Step 4: Create a Backing

This step is optional as well, but gives a nice finished look to your patch.
Cut a rectangle of your backing fabric with about a 3/8" border seam allowance all around your patch. Press in a 1/4" fold on all sides. Trim the corners at a 45 degree angle passing through the intersection of the two ironed creases. Iron in another 1/4" fold, turning under the first fold you made. Press in the corners so that the edge of the crease intersects the new corner intersecting folds, then press in the sides again. You should end up with nice mitered corners. Place the patch inside this frame and topstitch around all edges for a nice complete patch.
What fabric did you stitch onto? I could have missed it in the instructable.
<p>looks like dyed or already black jeans</p>
Great instructable, you've given me some good ideas. To add to what rusty said, if you have Photoshop elements, there is no "create path" command. Instead you would use Edit/Stroke after using the magic selector tool. You could also create a stamp of an image first, using the tools Filter / Sketch / Stamp -- although it would not be as smooth. But this method would permit creating images from photos of faces, for example, which could be quite interesting. Yeeks, too bad I need to get back to work!
I've always wanted to learn how to make patches. This Instructable not only explains this specific technique, but includes enough extra links to pick up the basics. Lots of reading material here. Thank you for this content! :)
If you are looking for a way to trace from an image that is mostly solid colors, you could use the magic select in The GIMP or Photoshop, then use the function 'create path from selection, which will create a 'path' that follows the border of what you selected. Now create a new layer with a solid white background, then use the function 'stroke path' use a 2 or 4 pixel wide black pencil, to 'draw' the path onto this layer. Print the layer. Then you can use a light table for white/translucent fabrics, or the chalk / crayon (or even correction tape paper) technique to transfer onto other fabrics. Looks good by the way. As an observation, you could use a technique like this to embroider in several colors, The original image includes a drop shadow which you could emulate by adding a quarter to half an inch of a different shade along the right and lower edge of everything you did embroider. Just thoughts.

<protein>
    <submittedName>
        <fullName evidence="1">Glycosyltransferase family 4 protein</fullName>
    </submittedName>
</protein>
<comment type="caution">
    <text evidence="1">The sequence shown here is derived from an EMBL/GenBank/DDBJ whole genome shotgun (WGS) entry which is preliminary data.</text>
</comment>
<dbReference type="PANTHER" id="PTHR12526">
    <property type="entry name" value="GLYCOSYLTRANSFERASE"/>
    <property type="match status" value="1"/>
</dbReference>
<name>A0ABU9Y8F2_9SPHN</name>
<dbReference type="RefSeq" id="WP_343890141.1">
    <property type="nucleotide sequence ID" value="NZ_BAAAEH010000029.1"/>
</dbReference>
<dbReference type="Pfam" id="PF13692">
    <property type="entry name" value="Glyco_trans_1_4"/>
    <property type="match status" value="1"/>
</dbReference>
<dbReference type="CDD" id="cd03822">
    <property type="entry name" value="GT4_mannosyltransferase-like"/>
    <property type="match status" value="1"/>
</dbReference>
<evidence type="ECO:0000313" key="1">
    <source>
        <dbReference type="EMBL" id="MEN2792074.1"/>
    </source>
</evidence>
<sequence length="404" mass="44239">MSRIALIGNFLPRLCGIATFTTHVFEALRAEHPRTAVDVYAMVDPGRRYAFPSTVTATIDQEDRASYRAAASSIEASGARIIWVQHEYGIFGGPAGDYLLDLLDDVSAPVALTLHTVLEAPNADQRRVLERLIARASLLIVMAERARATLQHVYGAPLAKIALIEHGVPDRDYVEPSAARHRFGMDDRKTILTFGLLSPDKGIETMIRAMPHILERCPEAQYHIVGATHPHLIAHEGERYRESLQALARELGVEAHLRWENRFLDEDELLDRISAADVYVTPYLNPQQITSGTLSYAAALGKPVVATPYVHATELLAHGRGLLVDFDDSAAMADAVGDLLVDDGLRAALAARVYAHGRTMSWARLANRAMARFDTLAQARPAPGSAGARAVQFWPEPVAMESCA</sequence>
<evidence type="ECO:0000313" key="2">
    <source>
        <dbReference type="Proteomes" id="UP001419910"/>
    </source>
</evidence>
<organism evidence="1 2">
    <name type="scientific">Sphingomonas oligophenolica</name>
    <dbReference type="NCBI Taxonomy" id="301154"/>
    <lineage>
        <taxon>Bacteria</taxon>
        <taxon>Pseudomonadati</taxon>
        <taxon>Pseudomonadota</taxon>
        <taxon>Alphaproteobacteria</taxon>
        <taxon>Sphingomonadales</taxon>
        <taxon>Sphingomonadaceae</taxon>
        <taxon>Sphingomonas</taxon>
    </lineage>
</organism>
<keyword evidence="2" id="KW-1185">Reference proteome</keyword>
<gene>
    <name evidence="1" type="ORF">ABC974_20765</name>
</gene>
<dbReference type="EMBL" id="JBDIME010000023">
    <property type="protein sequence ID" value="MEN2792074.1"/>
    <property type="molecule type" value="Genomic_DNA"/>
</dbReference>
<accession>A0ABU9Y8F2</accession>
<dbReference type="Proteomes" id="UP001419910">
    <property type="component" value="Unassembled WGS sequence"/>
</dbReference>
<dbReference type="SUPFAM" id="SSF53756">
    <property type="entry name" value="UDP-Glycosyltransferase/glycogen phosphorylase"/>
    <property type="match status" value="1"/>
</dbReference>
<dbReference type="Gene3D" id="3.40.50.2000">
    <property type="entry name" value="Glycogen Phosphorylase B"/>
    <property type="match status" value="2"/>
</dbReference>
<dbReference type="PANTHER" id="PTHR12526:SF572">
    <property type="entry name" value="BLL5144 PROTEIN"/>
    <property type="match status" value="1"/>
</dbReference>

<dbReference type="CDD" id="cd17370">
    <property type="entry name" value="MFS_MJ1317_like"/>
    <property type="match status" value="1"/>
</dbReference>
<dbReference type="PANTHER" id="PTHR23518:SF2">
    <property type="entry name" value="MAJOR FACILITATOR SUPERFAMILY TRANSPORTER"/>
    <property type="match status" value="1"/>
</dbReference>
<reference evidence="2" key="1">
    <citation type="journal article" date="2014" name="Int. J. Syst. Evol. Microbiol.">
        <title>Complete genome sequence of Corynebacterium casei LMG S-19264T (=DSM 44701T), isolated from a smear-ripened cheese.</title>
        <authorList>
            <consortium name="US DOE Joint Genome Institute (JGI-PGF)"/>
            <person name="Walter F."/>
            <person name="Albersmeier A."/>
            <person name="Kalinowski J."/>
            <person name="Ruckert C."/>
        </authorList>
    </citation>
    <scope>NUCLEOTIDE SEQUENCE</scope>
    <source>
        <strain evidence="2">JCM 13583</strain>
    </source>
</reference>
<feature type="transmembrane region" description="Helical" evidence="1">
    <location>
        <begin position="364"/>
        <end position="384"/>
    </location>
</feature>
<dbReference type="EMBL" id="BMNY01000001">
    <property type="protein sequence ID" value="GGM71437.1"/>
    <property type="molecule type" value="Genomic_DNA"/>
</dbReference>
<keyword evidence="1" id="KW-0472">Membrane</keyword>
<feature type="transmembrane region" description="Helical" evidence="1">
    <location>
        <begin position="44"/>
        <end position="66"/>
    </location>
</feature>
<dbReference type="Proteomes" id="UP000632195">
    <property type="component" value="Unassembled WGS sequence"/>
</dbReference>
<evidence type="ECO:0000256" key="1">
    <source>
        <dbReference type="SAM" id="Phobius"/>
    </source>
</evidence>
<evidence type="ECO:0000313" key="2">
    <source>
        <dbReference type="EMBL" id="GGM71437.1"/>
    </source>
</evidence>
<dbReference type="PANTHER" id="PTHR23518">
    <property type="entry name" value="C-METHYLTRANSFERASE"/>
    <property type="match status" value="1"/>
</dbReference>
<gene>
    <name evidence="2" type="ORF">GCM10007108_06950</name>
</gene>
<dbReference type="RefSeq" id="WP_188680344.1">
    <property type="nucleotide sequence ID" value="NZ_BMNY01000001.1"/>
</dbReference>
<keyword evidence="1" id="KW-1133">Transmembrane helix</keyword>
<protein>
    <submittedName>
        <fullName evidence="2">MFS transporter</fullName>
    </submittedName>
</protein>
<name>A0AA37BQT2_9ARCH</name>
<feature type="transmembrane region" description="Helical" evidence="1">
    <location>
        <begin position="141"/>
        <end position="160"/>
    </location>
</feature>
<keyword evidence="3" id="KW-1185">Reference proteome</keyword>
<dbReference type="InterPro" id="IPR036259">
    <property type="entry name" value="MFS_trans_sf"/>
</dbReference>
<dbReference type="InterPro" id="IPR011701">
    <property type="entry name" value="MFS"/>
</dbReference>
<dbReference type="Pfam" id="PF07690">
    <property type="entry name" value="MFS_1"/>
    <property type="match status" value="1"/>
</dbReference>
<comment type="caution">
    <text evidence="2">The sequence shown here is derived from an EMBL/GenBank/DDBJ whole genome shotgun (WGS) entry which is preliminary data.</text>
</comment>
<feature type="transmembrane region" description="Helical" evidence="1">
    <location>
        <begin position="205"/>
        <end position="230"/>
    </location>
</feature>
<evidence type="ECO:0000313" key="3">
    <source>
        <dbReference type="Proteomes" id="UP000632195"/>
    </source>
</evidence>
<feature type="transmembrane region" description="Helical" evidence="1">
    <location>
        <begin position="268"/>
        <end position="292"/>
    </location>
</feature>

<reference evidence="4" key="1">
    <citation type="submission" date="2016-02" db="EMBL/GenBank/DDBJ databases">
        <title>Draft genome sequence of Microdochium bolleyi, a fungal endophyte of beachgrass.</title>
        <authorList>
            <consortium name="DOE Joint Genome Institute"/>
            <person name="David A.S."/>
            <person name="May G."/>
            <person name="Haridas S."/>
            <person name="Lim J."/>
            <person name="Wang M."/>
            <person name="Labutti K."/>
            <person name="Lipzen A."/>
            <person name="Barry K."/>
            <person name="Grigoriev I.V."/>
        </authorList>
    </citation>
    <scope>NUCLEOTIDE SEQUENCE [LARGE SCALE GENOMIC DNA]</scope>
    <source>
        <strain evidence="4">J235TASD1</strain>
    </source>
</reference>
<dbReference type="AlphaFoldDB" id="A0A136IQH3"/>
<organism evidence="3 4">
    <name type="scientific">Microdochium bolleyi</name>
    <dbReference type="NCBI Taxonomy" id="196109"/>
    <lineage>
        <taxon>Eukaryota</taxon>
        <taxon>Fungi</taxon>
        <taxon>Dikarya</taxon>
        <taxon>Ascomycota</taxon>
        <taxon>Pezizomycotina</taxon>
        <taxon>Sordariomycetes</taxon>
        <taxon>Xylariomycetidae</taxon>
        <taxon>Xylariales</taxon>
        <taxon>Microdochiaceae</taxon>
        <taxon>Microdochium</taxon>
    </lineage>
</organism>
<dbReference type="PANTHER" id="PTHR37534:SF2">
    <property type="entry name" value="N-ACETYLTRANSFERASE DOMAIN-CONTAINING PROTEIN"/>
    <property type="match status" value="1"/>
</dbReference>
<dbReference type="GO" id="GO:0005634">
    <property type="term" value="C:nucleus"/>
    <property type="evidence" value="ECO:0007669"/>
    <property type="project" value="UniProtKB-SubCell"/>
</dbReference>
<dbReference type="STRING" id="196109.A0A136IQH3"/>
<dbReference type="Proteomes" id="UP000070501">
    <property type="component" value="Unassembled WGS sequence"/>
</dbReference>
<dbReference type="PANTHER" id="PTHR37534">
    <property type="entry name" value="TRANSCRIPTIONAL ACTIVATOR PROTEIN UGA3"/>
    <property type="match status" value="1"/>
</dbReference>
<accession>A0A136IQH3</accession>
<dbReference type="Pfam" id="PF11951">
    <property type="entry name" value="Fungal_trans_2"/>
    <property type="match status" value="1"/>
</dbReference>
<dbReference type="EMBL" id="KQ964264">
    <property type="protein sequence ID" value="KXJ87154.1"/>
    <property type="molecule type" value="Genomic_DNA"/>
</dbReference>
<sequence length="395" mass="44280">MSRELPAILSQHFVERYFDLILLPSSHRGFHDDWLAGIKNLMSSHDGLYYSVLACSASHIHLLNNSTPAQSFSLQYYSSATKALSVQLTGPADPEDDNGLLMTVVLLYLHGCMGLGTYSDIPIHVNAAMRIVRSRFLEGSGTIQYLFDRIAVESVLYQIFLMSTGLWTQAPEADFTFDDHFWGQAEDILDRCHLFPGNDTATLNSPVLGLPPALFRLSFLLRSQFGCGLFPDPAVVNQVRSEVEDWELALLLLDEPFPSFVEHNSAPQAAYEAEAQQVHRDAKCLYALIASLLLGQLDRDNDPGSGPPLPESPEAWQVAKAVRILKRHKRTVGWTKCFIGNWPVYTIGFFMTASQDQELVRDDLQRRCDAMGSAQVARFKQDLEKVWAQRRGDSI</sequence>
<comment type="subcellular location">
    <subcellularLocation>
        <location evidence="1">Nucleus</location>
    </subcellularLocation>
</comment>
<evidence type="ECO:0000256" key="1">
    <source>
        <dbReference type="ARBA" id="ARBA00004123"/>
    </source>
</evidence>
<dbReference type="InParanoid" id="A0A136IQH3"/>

Awesome, thanks for the tips!
Another tool one might use to transfer the design to the fabric is a glass cutter. It need not be sharp and does a good job especially on long, sweeping curves. Keep up the good work.
Beautifully done! You have made embroidery so modern!
I like to make very tiny "x"'s when stitching computer graphics. I think it is called a crossstitch. Heres some pics of a hackaday one that i started, but never quite finished. What do you think?
Excellent! Looks fantastic. Cross stitch is another technique that translates very well from the computer to needlework. You can use pixel fonts to design text layouts, and photoshop to reduce the resolution of an image to make it cross-stitchable.
It's not as low budget, but you could probably use the pre-chalked paper that is used to transfer sewing patterns to fabric instead of rolling your own. This would be less messy, since the pre-chalked stuff doesn't come off as easily.
nice instructable. i gotta order some embroidery hoops.
You should try looking at Goodwill before you order any. Thrift stores almost always have a ton of embroidery hoops, and they're really cheap.
my local one has a rubber,maid container full of them.
Great job, I've been wanting to see an Instructable quite like this for some time, great job! +1 rating. +1 vote.
Nice technique! and very well explained. I had honestly never thought of making my own patches but as I'm making a new backpack now I'll have a place to put patches so I may just use this.

About This Instructable



Bio: Becky Stern is a content creator at Instructables. She has authored hundreds of tutorials about everything from wearable electronics to knitting. Before joining Instructables, Becky ... More »
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